Without being able to get products to market, manufacturing is nothing. Efficient, highly-developed and well integrated transport networks lower the cost of doing business, help attract inward investment and provide access to international markets – critical for manufacturing, an export-intensive sector.
One of the main recommendations as part of our recent transport report was for public investment in transport to reflect the needs of the economy. It highlighted the importance of the road network to manufacturers and the need for greater investment in maintaining roads and strategic investments to reduce congestion and bottlenecks.
The road network is critical for manufacturers
In our survey we asked manufacturers about the criticality and importance of each transport mode to their company, the results are set out in Chart 1. Over 99% responded that the road network is either critical or important to their business compared to a similar figure for aviation of 73%. This wasn't a surprise in 2010, the road network accounted for 70% of freight movements, while rail accounted for just 10%. Nor will this change anytime soon, a recent report highlighted that just a 10% shift from road to rail would completely overwhelm the latter.
82% of manufacturers rated the road network as critical to their business, 43% ports, 30.8% aviation and just 3.3% rail.
Chart 1: Criticality and importance of each transport mode to manufacturers
Diving deeper, the small number of manufacturers who said aviation is critical to their company already have a strong positive rating of the aviation network rather than a negative one. This contrasts with the responses from manufacturers who said the road network is critical to their business, where a positive rating of only 14.3% was achieved.
Chart 2: The rating given by manufacturers for each transport mode, filtered by those who view each mode as ‘critical'
Not only are roads critical to manufacturers, but their view on the existing road network is not a good one.
Given this it is unsurprising that when asked 62% of manufacturers said that if they had the choice, investment in the road network would be their priority.
The impact on manufacturers of a poor road network include delays in receiving goods and sending orders, increased operating costs, greater customer dissatisfaction and a loss of productivity.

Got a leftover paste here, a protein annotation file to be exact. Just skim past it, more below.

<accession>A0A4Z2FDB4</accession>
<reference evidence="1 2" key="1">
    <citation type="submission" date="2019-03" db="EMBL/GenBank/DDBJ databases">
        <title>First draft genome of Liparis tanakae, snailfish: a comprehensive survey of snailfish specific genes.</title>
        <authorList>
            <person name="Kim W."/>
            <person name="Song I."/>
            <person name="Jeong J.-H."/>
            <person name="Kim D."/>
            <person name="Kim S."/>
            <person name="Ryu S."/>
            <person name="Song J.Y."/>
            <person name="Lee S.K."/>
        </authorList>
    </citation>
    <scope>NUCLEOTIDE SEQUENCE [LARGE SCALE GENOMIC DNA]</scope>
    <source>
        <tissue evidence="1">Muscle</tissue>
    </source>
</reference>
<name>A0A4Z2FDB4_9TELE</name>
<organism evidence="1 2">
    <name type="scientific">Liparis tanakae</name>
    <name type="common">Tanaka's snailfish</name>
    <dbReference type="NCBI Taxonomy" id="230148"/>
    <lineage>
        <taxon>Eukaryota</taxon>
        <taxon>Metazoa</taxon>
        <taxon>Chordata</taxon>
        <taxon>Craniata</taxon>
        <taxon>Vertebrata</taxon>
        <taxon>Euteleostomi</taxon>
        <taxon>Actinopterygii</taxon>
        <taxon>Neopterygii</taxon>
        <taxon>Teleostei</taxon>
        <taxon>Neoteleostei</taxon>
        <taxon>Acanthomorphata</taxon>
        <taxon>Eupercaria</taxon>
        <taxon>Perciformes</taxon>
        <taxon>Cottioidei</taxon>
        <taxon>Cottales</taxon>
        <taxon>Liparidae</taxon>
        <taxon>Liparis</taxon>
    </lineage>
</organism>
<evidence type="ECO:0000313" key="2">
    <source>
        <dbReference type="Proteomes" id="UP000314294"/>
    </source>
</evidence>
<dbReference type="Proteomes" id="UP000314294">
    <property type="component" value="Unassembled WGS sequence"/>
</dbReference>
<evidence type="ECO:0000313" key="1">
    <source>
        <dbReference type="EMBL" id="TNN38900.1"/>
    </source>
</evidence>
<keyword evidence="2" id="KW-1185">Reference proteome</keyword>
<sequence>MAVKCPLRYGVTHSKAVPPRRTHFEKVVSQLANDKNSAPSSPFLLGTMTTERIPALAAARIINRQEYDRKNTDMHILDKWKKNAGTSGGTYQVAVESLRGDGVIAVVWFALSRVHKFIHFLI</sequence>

What parts of the road network should be prioritised?Again drilling down to manufacturers who already tell us the road network is ‘critical' to business success; we asked “How important is investment in the following aspects of the UK's road network for your company's growth?” Looking at the responses, Motorways and Major A Roads come out on top, i.e. the strategic road network managed by the Highways Agency.
There is estimated to be a £10bn funding gap for Highways Agency projects.
Chart 3: Importance of investment in parts of the road network
Making strategic interventionsMaintenance is often overlooked in the debate with the focus being on new road building. But, as Eddington reminded us in his transport study
“the key strategic economic challenge is to improve the performance of the existing network”.
The UK road network is incredibly congested; each kilometre of motorway carries more freight than any other major economy except Japan. In addition the state of the road network continues to deteriorate, asked how much it would cost to bring their road networks up to scratch, over committed spending, local authority highways departments estimated on average £60m each, a shortfall across England and Wales of £10.5bn. This figure is also heading in the wrong direction; in 2012 the comparable figure was £9.8bn.
Tackling bottlenecks and improving road conditions would deliver for manufacturers, in a significant way, helping to turn the march of the makers into a strong drive. Compared with the other major infrastructure spending planned for other transport modes, the upfront cost would be considerably less and deliver higher returns. The Government has recognised the value of this and has provided some funding through the Growing Places Fund and Local Pinch Point Funds. The forthcoming Spending Review will test the Government's commitment to this agenda. Longer term all options must be considered to help plug the road funding gap, including road user charging.